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Lyr Req: Christmas in the Workhouse

DigiTrad:
CHRISTMAS EVE IN THE WORKHOUSE
WORKHOUSE BOY


Related threads:
Lyr Req: It's Christmas in the Workhouse (not (15)
(origins) Origins: Christmas Day in the Cookhouse (26)
Lyr Req: Christmas Day in the Workhouse (36)
Lyr Req: Christmas Day in the Workhouse (14)
Lyr Add: Workhouse Boy (29)
Lyr Req: Christmas in the Workhouse Canadian (3)


10 Dec 96 - 09:58 PM
ron.mcgeary@dailymail.co.uk 14 Dec 96 - 10:39 PM
George Seto - af221@chebucto.ns.ca 13 Sep 01 - 11:32 PM
Dave the Gnome 14 Sep 01 - 08:53 AM
weepiper 14 Sep 01 - 01:47 PM
The Walrus 14 Sep 01 - 05:16 PM
GUEST,Larly 01 Feb 07 - 09:45 AM
GUEST,larly 01 Feb 07 - 09:48 AM
The Borchester Echo 01 Feb 07 - 11:51 AM
GUEST 02 Feb 07 - 05:02 AM
GUEST, Larly 02 Feb 07 - 05:03 AM
Big Al Whittle 02 Feb 07 - 05:11 AM
GUEST,larly 02 Feb 07 - 06:36 AM
GUEST,?????????????????????? 02 Feb 07 - 06:38 AM
Waddon Pete 02 Feb 07 - 07:24 AM
GUEST 19 Mar 07 - 07:22 PM
EBarnacle 20 Mar 07 - 08:39 AM
GUEST 22 Sep 08 - 04:11 PM
banjoman 28 Sep 08 - 11:13 AM
GUEST 24 Dec 08 - 01:55 PM
GUEST 24 Dec 08 - 03:03 PM
GUEST,MERDDIN 01 Jan 09 - 12:27 PM
GUEST,Roy 26 Nov 09 - 05:03 PM
GUEST 24 Dec 09 - 03:38 PM
GUEST,the papercut girl 27 Dec 09 - 12:44 PM
GUEST,Mike 31 Jul 10 - 07:21 AM
Charley Noble 31 Jul 10 - 05:38 PM
Bob Hitchcock 01 Aug 10 - 05:30 PM
GUEST 06 Jan 11 - 09:41 PM
GUEST,Thylacine 03 Mar 11 - 09:12 AM
GUEST,chris lowe 05 Nov 11 - 06:57 AM
MGM·Lion 05 Nov 11 - 08:11 AM
Charley Noble 05 Nov 11 - 11:11 AM
GUEST,Chopolowski 14 Dec 12 - 01:33 AM
GUEST,Eliza 14 Dec 12 - 04:47 PM
GUEST,Eliza 14 Dec 12 - 04:52 PM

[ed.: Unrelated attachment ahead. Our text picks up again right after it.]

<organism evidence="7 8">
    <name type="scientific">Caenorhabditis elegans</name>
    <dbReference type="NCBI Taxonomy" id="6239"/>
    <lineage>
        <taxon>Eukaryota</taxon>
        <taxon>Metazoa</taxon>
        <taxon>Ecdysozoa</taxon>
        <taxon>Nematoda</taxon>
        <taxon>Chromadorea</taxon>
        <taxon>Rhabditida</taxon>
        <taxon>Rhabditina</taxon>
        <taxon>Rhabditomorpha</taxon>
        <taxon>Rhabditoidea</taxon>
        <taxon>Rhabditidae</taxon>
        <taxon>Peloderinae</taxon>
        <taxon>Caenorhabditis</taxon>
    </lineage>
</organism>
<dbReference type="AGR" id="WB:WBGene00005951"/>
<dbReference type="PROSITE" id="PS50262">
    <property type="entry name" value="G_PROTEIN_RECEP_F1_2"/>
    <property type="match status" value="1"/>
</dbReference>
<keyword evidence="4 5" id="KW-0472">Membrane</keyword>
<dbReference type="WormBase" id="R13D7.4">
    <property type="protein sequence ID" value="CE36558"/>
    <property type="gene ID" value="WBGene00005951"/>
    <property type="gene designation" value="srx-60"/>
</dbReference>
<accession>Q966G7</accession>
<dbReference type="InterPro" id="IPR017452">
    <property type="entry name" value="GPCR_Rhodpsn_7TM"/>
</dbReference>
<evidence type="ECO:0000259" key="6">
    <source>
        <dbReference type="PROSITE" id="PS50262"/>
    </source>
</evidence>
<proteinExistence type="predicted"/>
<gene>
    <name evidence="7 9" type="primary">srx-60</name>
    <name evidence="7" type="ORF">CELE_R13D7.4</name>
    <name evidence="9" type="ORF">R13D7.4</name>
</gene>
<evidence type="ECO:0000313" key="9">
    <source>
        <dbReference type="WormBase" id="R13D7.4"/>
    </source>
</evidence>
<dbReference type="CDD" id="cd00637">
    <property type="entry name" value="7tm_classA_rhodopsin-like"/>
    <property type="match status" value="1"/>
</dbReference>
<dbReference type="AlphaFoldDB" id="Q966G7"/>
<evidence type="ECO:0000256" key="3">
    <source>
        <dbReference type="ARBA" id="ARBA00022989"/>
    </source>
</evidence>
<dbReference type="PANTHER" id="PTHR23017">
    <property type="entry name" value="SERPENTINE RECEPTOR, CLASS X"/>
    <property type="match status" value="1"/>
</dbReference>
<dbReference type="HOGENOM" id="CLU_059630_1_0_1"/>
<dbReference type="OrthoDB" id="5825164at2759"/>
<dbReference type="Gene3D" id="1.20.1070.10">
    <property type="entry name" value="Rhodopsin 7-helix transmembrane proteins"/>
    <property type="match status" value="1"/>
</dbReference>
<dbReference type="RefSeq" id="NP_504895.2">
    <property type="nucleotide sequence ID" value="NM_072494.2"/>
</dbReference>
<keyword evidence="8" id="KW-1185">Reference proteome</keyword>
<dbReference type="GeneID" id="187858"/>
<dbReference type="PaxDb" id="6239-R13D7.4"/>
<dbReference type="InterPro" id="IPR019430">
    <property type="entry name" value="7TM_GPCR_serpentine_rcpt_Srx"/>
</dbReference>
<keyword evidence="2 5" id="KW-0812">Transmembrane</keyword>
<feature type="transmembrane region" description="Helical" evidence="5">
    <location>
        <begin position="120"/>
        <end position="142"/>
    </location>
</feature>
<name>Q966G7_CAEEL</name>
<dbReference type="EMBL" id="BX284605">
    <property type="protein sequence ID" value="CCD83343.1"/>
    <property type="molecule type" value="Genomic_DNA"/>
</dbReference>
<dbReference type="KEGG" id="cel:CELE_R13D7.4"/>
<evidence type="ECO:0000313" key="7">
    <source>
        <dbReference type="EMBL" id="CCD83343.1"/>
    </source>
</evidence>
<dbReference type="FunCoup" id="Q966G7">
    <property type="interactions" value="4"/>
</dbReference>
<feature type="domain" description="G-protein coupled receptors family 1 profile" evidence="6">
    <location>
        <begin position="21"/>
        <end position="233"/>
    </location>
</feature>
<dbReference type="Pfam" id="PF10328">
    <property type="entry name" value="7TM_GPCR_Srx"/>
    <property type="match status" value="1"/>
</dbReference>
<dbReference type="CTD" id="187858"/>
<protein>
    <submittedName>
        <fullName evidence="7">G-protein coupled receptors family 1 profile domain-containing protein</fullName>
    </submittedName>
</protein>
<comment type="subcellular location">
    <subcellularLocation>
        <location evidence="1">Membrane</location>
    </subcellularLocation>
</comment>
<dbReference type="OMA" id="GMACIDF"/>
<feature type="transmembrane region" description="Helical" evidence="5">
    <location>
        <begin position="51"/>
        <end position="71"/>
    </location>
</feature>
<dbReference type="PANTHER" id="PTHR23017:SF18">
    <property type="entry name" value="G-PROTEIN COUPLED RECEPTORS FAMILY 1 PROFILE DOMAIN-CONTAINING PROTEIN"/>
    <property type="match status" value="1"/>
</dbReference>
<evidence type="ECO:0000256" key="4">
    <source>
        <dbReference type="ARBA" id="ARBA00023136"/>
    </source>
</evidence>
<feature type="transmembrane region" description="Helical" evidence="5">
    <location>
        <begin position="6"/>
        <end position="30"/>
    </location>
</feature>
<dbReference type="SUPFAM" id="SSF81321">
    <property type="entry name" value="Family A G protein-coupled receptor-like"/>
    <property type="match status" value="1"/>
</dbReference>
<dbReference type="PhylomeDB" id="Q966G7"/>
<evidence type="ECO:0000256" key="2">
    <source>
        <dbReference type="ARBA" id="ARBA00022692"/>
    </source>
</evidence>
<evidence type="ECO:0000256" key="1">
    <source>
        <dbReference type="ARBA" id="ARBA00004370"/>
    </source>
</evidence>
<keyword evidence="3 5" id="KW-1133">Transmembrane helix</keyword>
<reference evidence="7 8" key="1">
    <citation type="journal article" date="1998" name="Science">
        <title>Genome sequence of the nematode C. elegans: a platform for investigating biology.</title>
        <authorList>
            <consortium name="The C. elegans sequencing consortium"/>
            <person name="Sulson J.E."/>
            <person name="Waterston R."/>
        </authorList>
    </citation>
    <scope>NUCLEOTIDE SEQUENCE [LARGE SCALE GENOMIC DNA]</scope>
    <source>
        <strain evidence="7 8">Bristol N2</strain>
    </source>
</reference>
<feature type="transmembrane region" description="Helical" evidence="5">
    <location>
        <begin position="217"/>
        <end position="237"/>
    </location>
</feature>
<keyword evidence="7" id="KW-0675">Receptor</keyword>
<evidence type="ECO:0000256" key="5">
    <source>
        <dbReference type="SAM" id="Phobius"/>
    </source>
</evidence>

Tradsinger 14 Dec 12 - 06:42 PM
MGM·Lion 15 Dec 12 - 11:40 AM
GUEST,didymus34 26 Dec 13 - 07:27 PM
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Subject: Christmas in the Workhouse
From:
Date: 10 Dec 96 - 09:58 PM

Hi All, I am looking for the words to an old song or poem which begins with: "It was Christmas in the Workhouse"

I can't remember much of it I used to hear it in Scotland when I was younger (long time ago).It was rather bawdy, the only other line I can remember was

"We don't want your Xmas Pudding, You can shove it up your Arse "

Appreciate any help anyone can give on this one!

Scotty.


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Subject: RE: Christmas in the Workhouse
From: ron.mcgeary@dailymail.co.uk
Date: 14 Dec 96 - 10:39 PM

The line you quote is the LAST line.I'm afraid I can only remember the first verse but I'll try to look up the rest for you. It may also jog someone else's memory...

It was Christmas Day in the workhouse The Eunuchs were sitting in pairs; Watching the Vestal Virgins combing their pubic hairs. When a voice from down the chimney went echoing round the walls, saying: "What do you want for Christmas?" And the Eunuchs all answered "Balls!"

Will get back to you when I find the other verses.

Regards,

Ron Mac


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Subject: RE: Christmas in the Workhouse
From: George Seto - af221@chebucto.ns.ca